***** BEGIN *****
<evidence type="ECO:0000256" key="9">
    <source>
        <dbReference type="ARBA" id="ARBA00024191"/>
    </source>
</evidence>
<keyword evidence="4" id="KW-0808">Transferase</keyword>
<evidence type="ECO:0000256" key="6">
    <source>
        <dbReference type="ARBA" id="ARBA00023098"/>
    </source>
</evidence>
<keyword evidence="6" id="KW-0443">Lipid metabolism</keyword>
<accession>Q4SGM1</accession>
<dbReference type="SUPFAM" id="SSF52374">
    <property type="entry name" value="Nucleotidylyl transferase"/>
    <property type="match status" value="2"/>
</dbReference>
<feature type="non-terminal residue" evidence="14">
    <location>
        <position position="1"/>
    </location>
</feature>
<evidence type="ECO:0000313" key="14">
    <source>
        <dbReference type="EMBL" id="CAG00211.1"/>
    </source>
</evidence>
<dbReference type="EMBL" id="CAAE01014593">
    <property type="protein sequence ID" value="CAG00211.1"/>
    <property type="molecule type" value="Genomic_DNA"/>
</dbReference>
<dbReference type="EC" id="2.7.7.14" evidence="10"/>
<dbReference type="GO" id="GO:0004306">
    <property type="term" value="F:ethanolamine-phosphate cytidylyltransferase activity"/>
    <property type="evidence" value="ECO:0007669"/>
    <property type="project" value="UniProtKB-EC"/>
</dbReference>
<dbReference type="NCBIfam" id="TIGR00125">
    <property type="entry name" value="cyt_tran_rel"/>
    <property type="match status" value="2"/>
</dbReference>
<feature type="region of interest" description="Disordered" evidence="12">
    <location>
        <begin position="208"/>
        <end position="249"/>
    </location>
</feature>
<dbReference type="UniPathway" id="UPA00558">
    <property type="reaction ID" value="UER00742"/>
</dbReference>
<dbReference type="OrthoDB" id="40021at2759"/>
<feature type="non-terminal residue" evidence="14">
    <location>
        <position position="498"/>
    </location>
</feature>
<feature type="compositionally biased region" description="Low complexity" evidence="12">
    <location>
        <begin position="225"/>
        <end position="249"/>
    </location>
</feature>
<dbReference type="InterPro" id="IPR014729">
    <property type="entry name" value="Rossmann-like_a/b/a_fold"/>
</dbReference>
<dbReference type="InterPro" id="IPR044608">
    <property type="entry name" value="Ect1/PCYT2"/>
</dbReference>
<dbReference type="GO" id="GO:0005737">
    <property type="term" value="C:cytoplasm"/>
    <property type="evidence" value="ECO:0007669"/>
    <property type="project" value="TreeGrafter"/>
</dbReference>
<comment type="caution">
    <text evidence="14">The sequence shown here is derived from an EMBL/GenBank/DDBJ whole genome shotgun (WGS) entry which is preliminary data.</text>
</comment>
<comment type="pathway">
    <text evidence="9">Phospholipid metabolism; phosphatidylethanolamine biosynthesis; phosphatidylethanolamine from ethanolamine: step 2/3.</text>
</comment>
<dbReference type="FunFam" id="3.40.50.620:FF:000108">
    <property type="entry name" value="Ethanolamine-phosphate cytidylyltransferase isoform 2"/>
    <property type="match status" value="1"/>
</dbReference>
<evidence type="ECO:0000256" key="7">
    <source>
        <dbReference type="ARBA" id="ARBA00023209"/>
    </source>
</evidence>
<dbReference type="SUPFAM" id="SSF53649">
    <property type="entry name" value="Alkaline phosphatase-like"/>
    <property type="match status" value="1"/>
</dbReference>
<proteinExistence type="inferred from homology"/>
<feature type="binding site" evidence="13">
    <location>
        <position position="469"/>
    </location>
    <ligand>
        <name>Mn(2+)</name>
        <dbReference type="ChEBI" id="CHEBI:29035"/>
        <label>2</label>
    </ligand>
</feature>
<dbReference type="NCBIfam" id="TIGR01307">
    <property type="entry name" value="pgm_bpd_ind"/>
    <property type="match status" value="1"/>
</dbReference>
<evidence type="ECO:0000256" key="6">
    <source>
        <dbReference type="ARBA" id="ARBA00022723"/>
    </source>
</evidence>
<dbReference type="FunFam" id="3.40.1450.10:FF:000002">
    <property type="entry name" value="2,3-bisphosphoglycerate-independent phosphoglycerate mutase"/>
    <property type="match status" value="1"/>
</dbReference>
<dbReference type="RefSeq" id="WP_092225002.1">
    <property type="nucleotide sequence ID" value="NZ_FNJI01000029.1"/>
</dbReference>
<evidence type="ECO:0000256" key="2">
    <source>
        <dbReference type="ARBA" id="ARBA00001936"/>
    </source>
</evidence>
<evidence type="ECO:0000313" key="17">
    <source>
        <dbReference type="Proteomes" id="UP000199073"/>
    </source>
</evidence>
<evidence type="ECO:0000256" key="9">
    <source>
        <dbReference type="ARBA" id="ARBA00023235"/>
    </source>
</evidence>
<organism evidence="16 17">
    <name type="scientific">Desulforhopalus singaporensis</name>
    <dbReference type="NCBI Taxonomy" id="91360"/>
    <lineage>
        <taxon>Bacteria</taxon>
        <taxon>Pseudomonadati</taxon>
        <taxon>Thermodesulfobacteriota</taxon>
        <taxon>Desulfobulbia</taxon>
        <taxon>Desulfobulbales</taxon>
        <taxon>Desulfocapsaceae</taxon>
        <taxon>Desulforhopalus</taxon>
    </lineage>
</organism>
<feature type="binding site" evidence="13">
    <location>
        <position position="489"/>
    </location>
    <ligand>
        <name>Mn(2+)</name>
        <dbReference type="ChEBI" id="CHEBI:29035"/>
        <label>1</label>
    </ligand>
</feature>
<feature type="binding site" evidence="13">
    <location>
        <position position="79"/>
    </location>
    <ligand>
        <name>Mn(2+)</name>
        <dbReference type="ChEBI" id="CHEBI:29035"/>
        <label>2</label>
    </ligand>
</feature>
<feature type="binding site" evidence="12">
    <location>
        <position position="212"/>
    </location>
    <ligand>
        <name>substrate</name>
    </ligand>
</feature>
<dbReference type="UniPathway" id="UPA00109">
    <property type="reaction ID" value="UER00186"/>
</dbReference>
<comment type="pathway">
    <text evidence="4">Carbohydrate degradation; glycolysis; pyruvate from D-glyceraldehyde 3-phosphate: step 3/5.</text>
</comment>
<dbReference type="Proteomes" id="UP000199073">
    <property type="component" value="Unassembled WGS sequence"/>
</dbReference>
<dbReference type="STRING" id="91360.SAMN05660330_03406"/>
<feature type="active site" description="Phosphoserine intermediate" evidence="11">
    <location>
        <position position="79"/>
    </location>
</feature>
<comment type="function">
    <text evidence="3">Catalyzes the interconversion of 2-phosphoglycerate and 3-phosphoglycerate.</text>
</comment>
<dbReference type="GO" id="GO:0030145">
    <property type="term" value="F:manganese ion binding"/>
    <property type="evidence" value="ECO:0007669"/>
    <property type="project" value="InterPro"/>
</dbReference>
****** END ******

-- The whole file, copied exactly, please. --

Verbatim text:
<evidence type="ECO:0000256" key="9">
    <source>
        <dbReference type="ARBA" id="ARBA00024191"/>
    </source>
</evidence>
<keyword evidence="4" id="KW-0808">Transferase</keyword>
<evidence type="ECO:0000256" key="6">
    <source>
        <dbReference type="ARBA" id="ARBA00023098"/>
    </source>
</evidence>
<keyword evidence="6" id="KW-0443">Lipid metabolism</keyword>
<accession>Q4SGM1</accession>
<dbReference type="SUPFAM" id="SSF52374">
    <property type="entry name" value="Nucleotidylyl transferase"/>
    <property type="match status" value="2"/>
</dbReference>
<feature type="non-terminal residue" evidence="14">
    <location>
        <position position="1"/>
    </location>
</feature>
<evidence type="ECO:0000313" key="14">
    <source>
        <dbReference type="EMBL" id="CAG00211.1"/>
    </source>
</evidence>
<dbReference type="EMBL" id="CAAE01014593">
    <property type="protein sequence ID" value="CAG00211.1"/>
    <property type="molecule type" value="Genomic_DNA"/>
</dbReference>
<dbReference type="EC" id="2.7.7.14" evidence="10"/>
<dbReference type="GO" id="GO:0004306">
    <property type="term" value="F:ethanolamine-phosphate cytidylyltransferase activity"/>
    <property type="evidence" value="ECO:0007669"/>
    <property type="project" value="UniProtKB-EC"/>
</dbReference>
<dbReference type="NCBIfam" id="TIGR00125">
    <property type="entry name" value="cyt_tran_rel"/>
    <property type="match status" value="2"/>
</dbReference>
<feature type="region of interest" description="Disordered" evidence="12">
    <location>
        <begin position="208"/>
        <end position="249"/>
    </location>
</feature>
<dbReference type="UniPathway" id="UPA00558">
    <property type="reaction ID" value="UER00742"/>
</dbReference>
<dbReference type="OrthoDB" id="40021at2759"/>
<feature type="non-terminal residue" evidence="14">
    <location>
        <position position="498"/>
    </location>
</feature>
<feature type="compositionally biased region" description="Low complexity" evidence="12">
    <location>
        <begin position="225"/>
        <end position="249"/>
    </location>
</feature>
<dbReference type="InterPro" id="IPR014729">
    <property type="entry name" value="Rossmann-like_a/b/a_fold"/>
</dbReference>
<dbReference type="InterPro" id="IPR044608">
    <property type="entry name" value="Ect1/PCYT2"/>
</dbReference>
<dbReference type="GO" id="GO:0005737">
    <property type="term" value="C:cytoplasm"/>
    <property type="evidence" value="ECO:0007669"/>
    <property type="project" value="TreeGrafter"/>
</dbReference>
<comment type="caution">
    <text evidence="14">The sequence shown here is derived from an EMBL/GenBank/DDBJ whole genome shotgun (WGS) entry which is preliminary data.</text>
</comment>
<comment type="pathway">
    <text evidence="9">Phospholipid metabolism; phosphatidylethanolamine biosynthesis; phosphatidylethanolamine from ethanolamine: step 2/3.</text>
</comment>
<dbReference type="FunFam" id="3.40.50.620:FF:000108">
    <property type="entry name" value="Ethanolamine-phosphate cytidylyltransferase isoform 2"/>
    <property type="match status" value="1"/>
</dbReference>
<evidence type="ECO:0000256" key="7">
    <source>
        <dbReference type="ARBA" id="ARBA00023209"/>
    </source>
</evidence>
<dbReference type="SUPFAM" id="SSF53649">
    <property type="entry name" value="Alkaline phosphatase-like"/>
    <property type="match status" value="1"/>
</dbReference>
<proteinExistence type="inferred from homology"/>
<feature type="binding site" evidence="13">
    <location>
        <position position="469"/>
    </location>
    <ligand>
        <name>Mn(2+)</name>
        <dbReference type="ChEBI" id="CHEBI:29035"/>
        <label>2</label>
    </ligand>
</feature>
<dbReference type="NCBIfam" id="TIGR01307">
    <property type="entry name" value="pgm_bpd_ind"/>
    <property type="match status" value="1"/>
</dbReference>
<evidence type="ECO:0000256" key="6">
    <source>
        <dbReference type="ARBA" id="ARBA00022723"/>
    </source>
</evidence>
<dbReference type="FunFam" id="3.40.1450.10:FF:000002">
    <property type="entry name" value="2,3-bisphosphoglycerate-independent phosphoglycerate mutase"/>
    <property type="match status" value="1"/>
</dbReference>
<dbReference type="RefSeq" id="WP_092225002.1">
    <property type="nucleotide sequence ID" value="NZ_FNJI01000029.1"/>
</dbReference>
<evidence type="ECO:0000256" key="2">
    <source>
        <dbReference type="ARBA" id="ARBA00001936"/>
    </source>
</evidence>
<evidence type="ECO:0000313" key="17">
    <source>
        <dbReference type="Proteomes" id="UP000199073"/>
    </source>
</evidence>
<evidence type="ECO:0000256" key="9">
    <source>
        <dbReference type="ARBA" id="ARBA00023235"/>
    </source>
</evidence>
<organism evidence="16 17">
    <name type="scientific">Desulforhopalus singaporensis</name>
    <dbReference type="NCBI Taxonomy" id="91360"/>
    <lineage>
        <taxon>Bacteria</taxon>
        <taxon>Pseudomonadati</taxon>
        <taxon>Thermodesulfobacteriota</taxon>
        <taxon>Desulfobulbia</taxon>
        <taxon>Desulfobulbales</taxon>
        <taxon>Desulfocapsaceae</taxon>
        <taxon>Desulforhopalus</taxon>
    </lineage>
</organism>
<feature type="binding site" evidence="13">
    <location>
        <position position="489"/>
    </location>
    <ligand>
        <name>Mn(2+)</name>
        <dbReference type="ChEBI" id="CHEBI:29035"/>
        <label>1</label>
    </ligand>
</feature>
<feature type="binding site" evidence="13">
    <location>
        <position position="79"/>
    </location>
    <ligand>
        <name>Mn(2+)</name>
        <dbReference type="ChEBI" id="CHEBI:29035"/>
        <label>2</label>
    </ligand>
</feature>
<feature type="binding site" evidence="12">
    <location>
        <position position="212"/>
    </location>
    <ligand>
        <name>substrate</name>
    </ligand>
</feature>
<dbReference type="UniPathway" id="UPA00109">
    <property type="reaction ID" value="UER00186"/>
</dbReference>
<comment type="pathway">
    <text evidence="4">Carbohydrate degradation; glycolysis; pyruvate from D-glyceraldehyde 3-phosphate: step 3/5.</text>
</comment>
<dbReference type="Proteomes" id="UP000199073">
    <property type="component" value="Unassembled WGS sequence"/>
</dbReference>
<dbReference type="STRING" id="91360.SAMN05660330_03406"/>
<feature type="active site" description="Phosphoserine intermediate" evidence="11">
    <location>
        <position position="79"/>
    </location>
</feature>
<comment type="function">
    <text evidence="3">Catalyzes the interconversion of 2-phosphoglycerate and 3-phosphoglycerate.</text>
</comment>
<dbReference type="GO" id="GO:0030145">
    <property type="term" value="F:manganese ion binding"/>
    <property type="evidence" value="ECO:0007669"/>
    <property type="project" value="InterPro"/>
</dbReference>